Funding trends for Afghanistan: Overall, there are five main strategic objectives for assistance to Afghanistan:
Alleviation of human suffering.
Protection and advancement of human rights.
Provision of basic social services of health, education, water and sanitation.
Empowerment of Afghans to build sustainable livelihoods.
Return of refugees.
Consolidated appeals for Afghanistan (CAP) each year to mobilize funds for a wide array of assistance programmes within that country. This is the main resource mobilisation tool to supplement agencies core funding.
In 2001, the aid community has planned for almost $300 million in aid to Afghanistan. Due to the increasing scale of emergency in Afghanistan, the CAP has been revised further from $224 million to $254 million, and will be revised further again.
In 2000, funding for basic social services picked up slightly, while funding for responding to emergencies picked up substantially. It is estimated that by the year 2002, it is probable that donors will continue to support the traditional areas of food aid and mine action, and early evidence suggests a positive response to health initiatives.
Persistent underfunding of sustainable livelihoods, and particularly of agricultural and rural infrastructure, has meant that much needed advancement in food security has been impeded.
It is understood that an assistance budget of $300 million is modest for a country in such great need as Afghanistan. However, only a peace settlement will make possible major bilateral funding which will allow for major reconstruction and rehabilitation.
Solution to Afghan Crisis Whichever way the the Afghan problem is solved, whether by the neighbouring countries or through the UN an important point that has to be taken into consideration is that Afghanistan remains united and as one nation.
The fighting going on in Afghanistan is due to the abundance of weapons. These weapons along with the gangs plundered the life, property and honour of innocent Afghans. So the first step in bringing peace should be the collection of weapons. Noteworthy, the Pakistan government has started the screening procedure of those Afghans staying illegally from the 20th of June. The Pakistan government has also started the collection of unregistered weapons from the various Afghan sections in Pakistan.
To bring peace in Afghanistan, more active role and time should be given in persuading and convincing the Taliban to adopt a more flexible attitude towards the people of their own country. The regime set up by the Taliban is a subject of debate throughout the country. According to a survey conducted, many Pakistani people belonging to a liberal, educated, background widely condemn the Taliban for their forceful acts conducted in the name of religion. These critics opine that the Taliban do not know anything of Islam. They stress that Taliban seem to have dual standards and their forceful acts have proved them to be the most intolerant people in the modern world. They accuse the Taliban of being narrow-minded and self-centred. The students of Darul-Uloom emphasize that the forceful acts of Taliban like ordering people to grow beards, destroy their televisions and computers and mostly music systems are disliked by them.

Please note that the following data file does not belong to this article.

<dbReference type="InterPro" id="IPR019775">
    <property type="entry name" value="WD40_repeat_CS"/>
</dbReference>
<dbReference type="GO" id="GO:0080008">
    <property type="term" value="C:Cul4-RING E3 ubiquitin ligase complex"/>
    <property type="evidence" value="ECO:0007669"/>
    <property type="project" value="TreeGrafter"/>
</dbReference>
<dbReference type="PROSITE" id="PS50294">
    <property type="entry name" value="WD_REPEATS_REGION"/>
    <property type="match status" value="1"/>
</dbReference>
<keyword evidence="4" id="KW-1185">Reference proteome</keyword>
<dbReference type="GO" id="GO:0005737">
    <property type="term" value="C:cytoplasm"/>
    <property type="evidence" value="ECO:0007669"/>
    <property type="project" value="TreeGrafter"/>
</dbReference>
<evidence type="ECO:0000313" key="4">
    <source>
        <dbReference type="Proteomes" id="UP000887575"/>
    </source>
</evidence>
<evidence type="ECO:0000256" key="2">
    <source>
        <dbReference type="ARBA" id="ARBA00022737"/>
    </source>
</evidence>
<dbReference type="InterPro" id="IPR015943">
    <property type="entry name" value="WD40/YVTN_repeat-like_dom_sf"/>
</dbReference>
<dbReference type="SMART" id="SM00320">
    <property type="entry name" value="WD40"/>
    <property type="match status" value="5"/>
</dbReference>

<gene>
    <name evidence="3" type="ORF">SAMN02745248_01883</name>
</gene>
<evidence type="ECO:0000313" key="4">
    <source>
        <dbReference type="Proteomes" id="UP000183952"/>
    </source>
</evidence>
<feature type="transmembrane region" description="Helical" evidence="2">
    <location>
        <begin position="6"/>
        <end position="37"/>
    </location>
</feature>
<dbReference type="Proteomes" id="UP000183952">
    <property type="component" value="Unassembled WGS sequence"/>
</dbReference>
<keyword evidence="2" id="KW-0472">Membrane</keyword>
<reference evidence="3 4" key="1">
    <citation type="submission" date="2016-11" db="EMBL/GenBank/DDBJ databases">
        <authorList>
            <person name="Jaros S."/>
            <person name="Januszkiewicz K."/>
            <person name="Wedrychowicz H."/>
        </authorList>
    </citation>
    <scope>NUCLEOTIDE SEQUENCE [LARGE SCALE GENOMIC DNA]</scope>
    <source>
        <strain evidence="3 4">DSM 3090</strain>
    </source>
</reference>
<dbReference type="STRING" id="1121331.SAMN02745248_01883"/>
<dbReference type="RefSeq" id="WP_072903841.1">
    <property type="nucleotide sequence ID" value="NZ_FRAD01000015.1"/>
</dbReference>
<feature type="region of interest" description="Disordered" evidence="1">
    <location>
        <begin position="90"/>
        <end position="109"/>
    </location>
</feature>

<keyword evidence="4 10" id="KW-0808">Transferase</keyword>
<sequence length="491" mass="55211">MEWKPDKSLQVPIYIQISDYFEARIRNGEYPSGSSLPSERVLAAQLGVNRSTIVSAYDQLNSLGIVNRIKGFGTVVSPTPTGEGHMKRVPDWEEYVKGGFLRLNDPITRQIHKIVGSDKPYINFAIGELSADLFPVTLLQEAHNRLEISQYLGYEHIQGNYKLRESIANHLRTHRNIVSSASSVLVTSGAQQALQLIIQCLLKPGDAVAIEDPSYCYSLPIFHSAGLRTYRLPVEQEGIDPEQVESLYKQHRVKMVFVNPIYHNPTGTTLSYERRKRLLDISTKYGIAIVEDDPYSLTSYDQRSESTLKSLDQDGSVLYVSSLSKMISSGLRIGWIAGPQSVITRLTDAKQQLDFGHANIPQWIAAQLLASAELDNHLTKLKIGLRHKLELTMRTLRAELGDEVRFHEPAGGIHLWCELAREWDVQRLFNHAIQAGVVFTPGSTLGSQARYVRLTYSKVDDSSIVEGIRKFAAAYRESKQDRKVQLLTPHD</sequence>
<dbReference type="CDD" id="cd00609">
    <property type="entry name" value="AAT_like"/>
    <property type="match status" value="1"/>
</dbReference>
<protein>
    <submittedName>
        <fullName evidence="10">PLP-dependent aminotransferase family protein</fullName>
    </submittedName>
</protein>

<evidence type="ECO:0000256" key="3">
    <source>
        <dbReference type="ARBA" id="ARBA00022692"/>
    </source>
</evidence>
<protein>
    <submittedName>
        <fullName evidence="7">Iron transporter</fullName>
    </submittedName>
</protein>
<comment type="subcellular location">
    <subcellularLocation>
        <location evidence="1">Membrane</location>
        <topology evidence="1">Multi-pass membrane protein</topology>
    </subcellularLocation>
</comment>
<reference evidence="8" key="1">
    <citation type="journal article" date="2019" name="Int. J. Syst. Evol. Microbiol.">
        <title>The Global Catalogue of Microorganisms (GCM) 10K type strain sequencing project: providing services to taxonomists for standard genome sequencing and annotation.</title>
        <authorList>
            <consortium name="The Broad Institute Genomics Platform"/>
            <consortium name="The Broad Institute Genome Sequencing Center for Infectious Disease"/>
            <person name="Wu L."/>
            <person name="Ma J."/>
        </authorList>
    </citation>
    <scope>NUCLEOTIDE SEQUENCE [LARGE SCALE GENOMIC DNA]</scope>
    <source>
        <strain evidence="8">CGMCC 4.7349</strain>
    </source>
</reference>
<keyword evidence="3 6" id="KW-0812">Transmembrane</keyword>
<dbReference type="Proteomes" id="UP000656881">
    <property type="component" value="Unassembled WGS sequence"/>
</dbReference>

Moreover, the Afghanistan’s Taliban movement is incapable of representing the country abroad. The Taliban who control two-thirds of the country, had no reason to pretend to represent Afghanistan on the international scene.
The Taliban should adopt a more flexible and soft attitude towards the people. They should allow the Afghan women to receive education and engage in employment activities. The Taliban should help in the eradication of poverty from their society and provide shelter and peace to the people. The people of Afghanistan should be allowed to select their leaders. The warring Afghan factions should immediately stop fighting. Perhaps this could pave the way for the peaceful settlement of the anarchy spread in Afghanistan.
Nearly one million people have been displaced from their villages as a result of their battle between the Taliban and its rivals and the worst drought in three decades. According to the UN, the calamity has engulfed most of the Afghanistan for three successive years and around five million people face the threat of hunger.
More aid should be liberated from the G8 countries for poor Afghans. As a political and economic world force, the G8 countries are required to dispatch urgent aid to the Afghani people.